Statins and autoimmunity: State-of-the-art

Sajad Dehnavi, Nasrollah Sohrabi, Mahvash Sadeghi, Peter Lansberg, Maciej Banach, Khalid Al-Rasadi, Thomas P. Johnston, Amirhossein Sahebkar*

*Corresponding author for this work

Research output: Contribution to journalArticlepeer-review

31 Citations (Scopus)


HMG-CoA reductase inhibitors, or statins, are potent plasma LDL-cholesterol (LDL-c) lowering agents. Since the introduction of the first statin, lovastatin, in 1987, accumulating evidence showed that non-cholesterol lowering effects play an important role in their efficacy to reduce atherosclerotic cardiovascular disease (ASCVD). Thus, these non-LDL-c lowering properties could benefit patients with immune-mediated diseases. Statins and their associated immune-modulating roles have recently received much attention. Different statins have been administered in various experimental and clinical studies focused on autoimmunity. The results indicate that statins can modulate immune responses through mevalonate pathway-dependent and -independent mechanisms. The anti-inflammatory and immune-modulating effects include cell adhesion, migration of antigen presenting cells, and differentiation, as well as activation, of T-cells. In various autoimmune diseases (e.g. rheumatoid arthritis, lupus, and multiple sclerosis), promising results have been obtained to date.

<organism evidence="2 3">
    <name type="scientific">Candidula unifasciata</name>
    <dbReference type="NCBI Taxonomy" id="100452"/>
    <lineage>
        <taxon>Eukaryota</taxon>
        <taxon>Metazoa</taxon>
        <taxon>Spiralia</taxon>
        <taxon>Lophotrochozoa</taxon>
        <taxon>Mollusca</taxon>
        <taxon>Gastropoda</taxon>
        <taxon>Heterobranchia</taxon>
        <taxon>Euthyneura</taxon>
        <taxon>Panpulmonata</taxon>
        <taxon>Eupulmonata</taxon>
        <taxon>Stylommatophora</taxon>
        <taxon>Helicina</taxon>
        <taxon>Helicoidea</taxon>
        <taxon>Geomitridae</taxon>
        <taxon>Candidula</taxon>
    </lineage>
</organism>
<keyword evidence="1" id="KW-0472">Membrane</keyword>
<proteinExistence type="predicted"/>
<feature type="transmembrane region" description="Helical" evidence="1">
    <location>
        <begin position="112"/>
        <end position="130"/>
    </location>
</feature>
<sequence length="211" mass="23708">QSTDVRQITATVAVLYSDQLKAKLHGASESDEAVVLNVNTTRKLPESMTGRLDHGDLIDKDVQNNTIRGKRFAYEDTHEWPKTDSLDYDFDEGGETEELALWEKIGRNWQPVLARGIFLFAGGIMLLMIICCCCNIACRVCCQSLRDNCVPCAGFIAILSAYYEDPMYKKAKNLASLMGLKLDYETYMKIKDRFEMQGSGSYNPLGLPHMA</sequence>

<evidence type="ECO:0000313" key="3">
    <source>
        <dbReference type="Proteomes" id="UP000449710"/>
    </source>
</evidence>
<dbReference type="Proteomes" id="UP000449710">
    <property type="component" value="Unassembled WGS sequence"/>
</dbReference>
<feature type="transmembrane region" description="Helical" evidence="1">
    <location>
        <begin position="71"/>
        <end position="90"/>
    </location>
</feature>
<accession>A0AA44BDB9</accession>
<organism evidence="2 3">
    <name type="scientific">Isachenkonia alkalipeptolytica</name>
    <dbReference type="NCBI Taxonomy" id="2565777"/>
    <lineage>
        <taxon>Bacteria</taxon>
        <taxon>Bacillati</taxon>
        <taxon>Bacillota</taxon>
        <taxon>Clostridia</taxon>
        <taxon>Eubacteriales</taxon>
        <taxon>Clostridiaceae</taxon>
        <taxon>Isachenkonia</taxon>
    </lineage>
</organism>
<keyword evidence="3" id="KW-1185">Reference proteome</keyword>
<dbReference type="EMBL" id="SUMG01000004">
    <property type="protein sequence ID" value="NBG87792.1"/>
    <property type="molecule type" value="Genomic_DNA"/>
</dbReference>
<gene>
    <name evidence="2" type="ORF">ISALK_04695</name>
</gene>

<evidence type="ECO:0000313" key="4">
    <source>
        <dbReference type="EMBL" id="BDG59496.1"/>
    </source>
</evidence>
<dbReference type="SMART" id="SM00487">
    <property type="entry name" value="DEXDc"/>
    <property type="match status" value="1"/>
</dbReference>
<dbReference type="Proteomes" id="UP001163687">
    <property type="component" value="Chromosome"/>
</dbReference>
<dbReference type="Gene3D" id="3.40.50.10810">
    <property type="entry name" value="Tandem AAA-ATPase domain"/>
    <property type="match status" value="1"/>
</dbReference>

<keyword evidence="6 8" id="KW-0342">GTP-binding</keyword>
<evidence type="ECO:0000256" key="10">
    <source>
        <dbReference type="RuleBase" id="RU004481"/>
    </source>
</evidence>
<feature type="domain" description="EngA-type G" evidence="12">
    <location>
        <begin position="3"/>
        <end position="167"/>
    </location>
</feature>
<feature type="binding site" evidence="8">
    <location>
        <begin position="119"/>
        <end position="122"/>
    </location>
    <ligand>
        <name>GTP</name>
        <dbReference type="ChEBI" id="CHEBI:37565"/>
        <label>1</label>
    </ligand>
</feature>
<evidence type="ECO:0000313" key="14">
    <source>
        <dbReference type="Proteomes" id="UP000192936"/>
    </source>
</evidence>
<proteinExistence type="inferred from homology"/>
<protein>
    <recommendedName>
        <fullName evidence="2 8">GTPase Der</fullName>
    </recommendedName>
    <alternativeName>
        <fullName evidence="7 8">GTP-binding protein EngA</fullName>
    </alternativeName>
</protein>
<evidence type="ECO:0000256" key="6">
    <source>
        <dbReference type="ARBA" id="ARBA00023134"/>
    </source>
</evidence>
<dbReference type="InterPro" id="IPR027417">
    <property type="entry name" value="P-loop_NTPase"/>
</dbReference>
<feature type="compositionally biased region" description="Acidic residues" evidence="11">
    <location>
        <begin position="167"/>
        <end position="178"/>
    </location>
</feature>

Original languageEnglish
Article number107614
Pages (from-to)107614
JournalPharmacology and Therapeutics
Publication statusPublished - Jan 2020
Externally publishedYes


  • Autoimmune diseases
  • Immunomodulation
  • Statins

ASJC Scopus subject areas

  • Pharmacology
  • Pharmacology (medical)


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